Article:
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 Worth the effort? Testing PHPLint in production

Last updated: 2017-02-06

This is a short article about my experiences with PHPLint applied to an existing software, so you may figure out what you may expect when applied in a production environment. Some basic knowledge of PHPLint and its features is assumed, especially: type model, error handling, checked exceptions and unchecked exceptions.

There are basically two types of source programs:

  1. Libraries or collection of functions and classes.
  2. Simple web pages that use the tools above.

Case 1: Libraries, the hardest part

Case 1 is the most difficult part of the work. Most of the existing software libraries, even those that look more accurate, always require deep changes in order to pass validation. This initial phase might be quite discouraging at first, with PHPLint complaining with hundreds of "errors" on a otherwise perfectly working piece of software. The picture below illustrates what happen with the popular fpdf library just downloaded. The vertical bar to the right is completely red ("errors") with some orange lines ("warnings"):


FPDF first pass on PHPLint: ouch!


It took to me a couple of hours to get rid of 90% of those errors. Some are really simple to fix. For example, numbers must start with a digit, so .5 must be rewritten 0.5. The pseudo-code statement /*. require_module 'standard'; .*/ is pretty mandatory in any source code that uses the standard functions of PHP. Other common problems one may encounter are the dynamically calculated path of the required packages:

require_once dirname(__FILE__) . '/include/xxx.php';

that can be easily replaced with the text editor on all the source to a statically evaluated path PHPLint can understand using the magic constant __DIR__ available since PHP 5.3.0 (June 2009!):

require_once __DIR__ . '/include/xxx.php';

Some line-tags in DocBlocks are not supported, like @class (redundant), @protected, @private, @public, @static (PHP 5 already has its own keywords for these), which are useless anyway for both PHPLint and phpdocumentor and can be removed. This action alone gets rid of most of the errors.

Several "variable variable" like $this->$mm must be replaced in some way, generally using objects rather than variable names.

Often the exact type of the properties is not specified, and even where specified it is a generic "array" or "object", which simply does not mean anything. Here one must figure out what these types really might be guessing from the comments around (when available) or guessing from their usage, or simply by trying and error.

Another step is sorting functions and methods in bottom-up order to fix the boring "undefined function" error, as PHPLint requires them to be ordered that way being a single pass parser (programmers mostly do the reverse). This may take a bit more time and might be quite boring. I agree that this is a limitation of the current version of PHPLint, but nothing is perfect in this world.

At that point there might remain only about 10% of the initial errors, typically:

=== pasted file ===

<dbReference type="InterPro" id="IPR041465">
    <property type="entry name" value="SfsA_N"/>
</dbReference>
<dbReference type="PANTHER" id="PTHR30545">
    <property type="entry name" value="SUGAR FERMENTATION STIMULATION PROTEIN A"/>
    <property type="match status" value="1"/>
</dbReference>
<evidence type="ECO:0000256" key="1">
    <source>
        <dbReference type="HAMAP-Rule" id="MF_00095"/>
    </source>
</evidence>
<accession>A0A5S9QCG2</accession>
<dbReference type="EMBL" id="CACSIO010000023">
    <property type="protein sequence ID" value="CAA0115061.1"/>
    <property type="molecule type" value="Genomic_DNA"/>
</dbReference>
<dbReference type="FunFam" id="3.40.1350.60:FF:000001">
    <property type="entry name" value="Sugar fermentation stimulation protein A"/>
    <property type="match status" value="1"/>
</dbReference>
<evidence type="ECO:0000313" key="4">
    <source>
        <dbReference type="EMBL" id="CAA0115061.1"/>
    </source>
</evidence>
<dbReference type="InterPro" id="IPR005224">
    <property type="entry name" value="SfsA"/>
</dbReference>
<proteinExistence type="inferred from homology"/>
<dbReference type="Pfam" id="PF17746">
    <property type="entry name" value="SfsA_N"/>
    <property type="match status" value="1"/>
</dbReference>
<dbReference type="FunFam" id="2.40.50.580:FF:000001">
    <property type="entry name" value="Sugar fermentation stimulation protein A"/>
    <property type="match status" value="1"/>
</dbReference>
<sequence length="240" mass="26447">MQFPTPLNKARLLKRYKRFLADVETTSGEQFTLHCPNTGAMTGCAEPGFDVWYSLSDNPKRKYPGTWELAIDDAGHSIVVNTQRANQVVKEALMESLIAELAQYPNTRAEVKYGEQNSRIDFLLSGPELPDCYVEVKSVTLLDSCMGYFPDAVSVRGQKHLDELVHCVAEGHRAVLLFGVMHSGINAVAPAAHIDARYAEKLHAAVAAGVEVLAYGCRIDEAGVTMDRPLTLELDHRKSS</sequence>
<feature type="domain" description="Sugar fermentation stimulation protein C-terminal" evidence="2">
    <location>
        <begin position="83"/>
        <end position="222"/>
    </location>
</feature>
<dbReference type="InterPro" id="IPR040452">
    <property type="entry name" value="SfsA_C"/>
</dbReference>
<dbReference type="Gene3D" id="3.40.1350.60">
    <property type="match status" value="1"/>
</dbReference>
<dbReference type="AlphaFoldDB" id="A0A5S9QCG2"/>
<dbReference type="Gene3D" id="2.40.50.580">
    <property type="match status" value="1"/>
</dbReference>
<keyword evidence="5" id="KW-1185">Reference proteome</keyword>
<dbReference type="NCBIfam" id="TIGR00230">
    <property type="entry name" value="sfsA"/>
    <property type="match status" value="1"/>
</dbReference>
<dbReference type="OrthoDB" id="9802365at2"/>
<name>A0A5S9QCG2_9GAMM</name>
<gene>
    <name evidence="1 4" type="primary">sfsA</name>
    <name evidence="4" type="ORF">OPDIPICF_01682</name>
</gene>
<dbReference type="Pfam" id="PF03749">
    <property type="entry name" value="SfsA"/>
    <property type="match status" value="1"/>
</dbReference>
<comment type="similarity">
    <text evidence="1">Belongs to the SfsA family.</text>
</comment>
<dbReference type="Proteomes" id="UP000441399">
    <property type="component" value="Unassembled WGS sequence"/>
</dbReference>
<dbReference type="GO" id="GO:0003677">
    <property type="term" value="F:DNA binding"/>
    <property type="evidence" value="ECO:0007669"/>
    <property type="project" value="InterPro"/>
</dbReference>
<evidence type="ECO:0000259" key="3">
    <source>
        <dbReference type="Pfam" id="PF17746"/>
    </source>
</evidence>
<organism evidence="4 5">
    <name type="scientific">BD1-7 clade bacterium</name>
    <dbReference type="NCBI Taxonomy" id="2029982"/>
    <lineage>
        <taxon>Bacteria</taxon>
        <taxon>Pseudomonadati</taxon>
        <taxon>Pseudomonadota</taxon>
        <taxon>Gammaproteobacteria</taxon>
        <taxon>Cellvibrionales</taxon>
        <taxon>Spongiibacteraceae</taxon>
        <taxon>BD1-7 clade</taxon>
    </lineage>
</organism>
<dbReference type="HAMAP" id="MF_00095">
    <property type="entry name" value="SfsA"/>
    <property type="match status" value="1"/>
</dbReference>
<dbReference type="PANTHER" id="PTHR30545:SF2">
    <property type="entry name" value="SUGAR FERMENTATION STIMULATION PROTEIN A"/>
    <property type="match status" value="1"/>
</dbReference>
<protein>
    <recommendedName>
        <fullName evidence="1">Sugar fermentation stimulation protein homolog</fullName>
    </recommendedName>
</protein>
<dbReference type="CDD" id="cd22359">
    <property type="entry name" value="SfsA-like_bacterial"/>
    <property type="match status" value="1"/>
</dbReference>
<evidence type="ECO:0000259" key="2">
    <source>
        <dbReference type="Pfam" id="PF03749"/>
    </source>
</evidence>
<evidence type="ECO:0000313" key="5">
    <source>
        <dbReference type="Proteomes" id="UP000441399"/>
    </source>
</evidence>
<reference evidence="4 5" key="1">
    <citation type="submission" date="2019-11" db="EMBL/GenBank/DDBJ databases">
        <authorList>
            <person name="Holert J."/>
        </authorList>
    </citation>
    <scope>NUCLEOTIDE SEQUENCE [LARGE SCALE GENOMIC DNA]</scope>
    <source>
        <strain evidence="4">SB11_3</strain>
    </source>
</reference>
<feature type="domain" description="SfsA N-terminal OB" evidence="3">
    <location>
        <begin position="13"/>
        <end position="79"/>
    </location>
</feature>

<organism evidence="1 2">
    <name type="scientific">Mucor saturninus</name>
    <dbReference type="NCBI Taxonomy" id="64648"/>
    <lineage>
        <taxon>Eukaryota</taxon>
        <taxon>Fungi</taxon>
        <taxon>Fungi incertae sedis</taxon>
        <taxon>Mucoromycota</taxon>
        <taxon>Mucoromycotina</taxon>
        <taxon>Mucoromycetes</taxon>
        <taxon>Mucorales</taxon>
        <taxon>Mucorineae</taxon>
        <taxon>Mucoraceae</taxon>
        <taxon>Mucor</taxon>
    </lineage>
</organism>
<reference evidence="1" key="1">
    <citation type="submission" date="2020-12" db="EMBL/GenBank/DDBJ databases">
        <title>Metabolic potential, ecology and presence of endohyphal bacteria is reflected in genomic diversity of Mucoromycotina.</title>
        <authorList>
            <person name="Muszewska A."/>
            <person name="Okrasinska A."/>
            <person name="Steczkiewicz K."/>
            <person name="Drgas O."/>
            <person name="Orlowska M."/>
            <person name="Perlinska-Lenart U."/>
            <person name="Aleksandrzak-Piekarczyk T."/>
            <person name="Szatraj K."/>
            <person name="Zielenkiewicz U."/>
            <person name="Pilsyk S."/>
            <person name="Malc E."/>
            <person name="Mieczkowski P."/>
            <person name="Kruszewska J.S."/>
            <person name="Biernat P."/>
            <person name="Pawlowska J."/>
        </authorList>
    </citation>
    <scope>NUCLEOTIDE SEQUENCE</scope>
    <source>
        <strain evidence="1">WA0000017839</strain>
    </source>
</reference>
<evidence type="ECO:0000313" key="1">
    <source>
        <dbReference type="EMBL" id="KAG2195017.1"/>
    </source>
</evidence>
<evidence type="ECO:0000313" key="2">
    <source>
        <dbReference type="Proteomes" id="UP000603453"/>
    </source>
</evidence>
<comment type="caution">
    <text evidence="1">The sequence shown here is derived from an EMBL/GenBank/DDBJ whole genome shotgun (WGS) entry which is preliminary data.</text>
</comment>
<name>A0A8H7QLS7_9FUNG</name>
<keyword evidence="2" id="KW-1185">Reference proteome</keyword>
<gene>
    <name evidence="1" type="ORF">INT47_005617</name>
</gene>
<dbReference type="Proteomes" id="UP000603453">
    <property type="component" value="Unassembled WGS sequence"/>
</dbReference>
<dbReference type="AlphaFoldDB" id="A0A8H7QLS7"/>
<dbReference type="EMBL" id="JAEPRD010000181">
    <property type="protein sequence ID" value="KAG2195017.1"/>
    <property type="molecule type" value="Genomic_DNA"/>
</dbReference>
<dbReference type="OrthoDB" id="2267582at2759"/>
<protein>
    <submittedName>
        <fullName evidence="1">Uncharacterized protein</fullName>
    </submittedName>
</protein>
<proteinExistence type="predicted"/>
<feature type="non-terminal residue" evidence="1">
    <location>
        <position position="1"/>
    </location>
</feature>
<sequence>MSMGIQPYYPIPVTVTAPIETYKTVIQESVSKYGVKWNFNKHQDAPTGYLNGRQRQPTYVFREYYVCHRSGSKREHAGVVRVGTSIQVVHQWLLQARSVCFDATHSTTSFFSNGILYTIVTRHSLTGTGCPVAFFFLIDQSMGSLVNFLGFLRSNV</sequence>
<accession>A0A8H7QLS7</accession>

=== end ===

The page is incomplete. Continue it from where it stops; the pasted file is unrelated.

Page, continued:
- Missing, incomplete or invalid @param and @return, often with fictional, never heard before types, or simply wrong:

@param $i Number.   missing type, it must be "@param TYPE $V Comments."
@param $p int       type and var name order reversed
@param array $a     array with obscure content
@param number $n    "number" undefined; if both "int" and "double" allowed, just set "double"
@return strings     what is it? maybe an array of strings?
@return array       again, array of what?
@return             "return" what? if nothing, just write "@return void" or nothing at all

- For most PHP programmers all scalar types are just the same thing, so "string", "int" and "double" are used freely. Here it might be hard to figure out what the program is really doing with these data and at first I have to guess by try and error.

- Even harder to fix are the associative arrays used as generic containers of data. Sometimes a private class has to be defined to replace them.

- Final step, fixing missing error handling on functions that may trigger error or throw exception. Most of the existing software simply ignores these issues, and runs crunching data blindly even if an error occurred. It's here where PHPLint paranoia about error handling starts to pay off allowing to add safety to the program.

- Type-consistency, flow analysis, error and exception propagation control, may reveal bugs never discovered before but still present even in the most popular software around.

Doing all this requires time. Much time. Fixing the FPDF class, for example, took to me some days, and the result is now available along with PHPLint. You may look at its source now (here and click on the SOURCE link at top-right) and compare with the same original version. You may notice some private class at the very beginning of the source: these private classes replace some otherwise obscure associative array whose contents where hard to figure out and that was impossible to validate.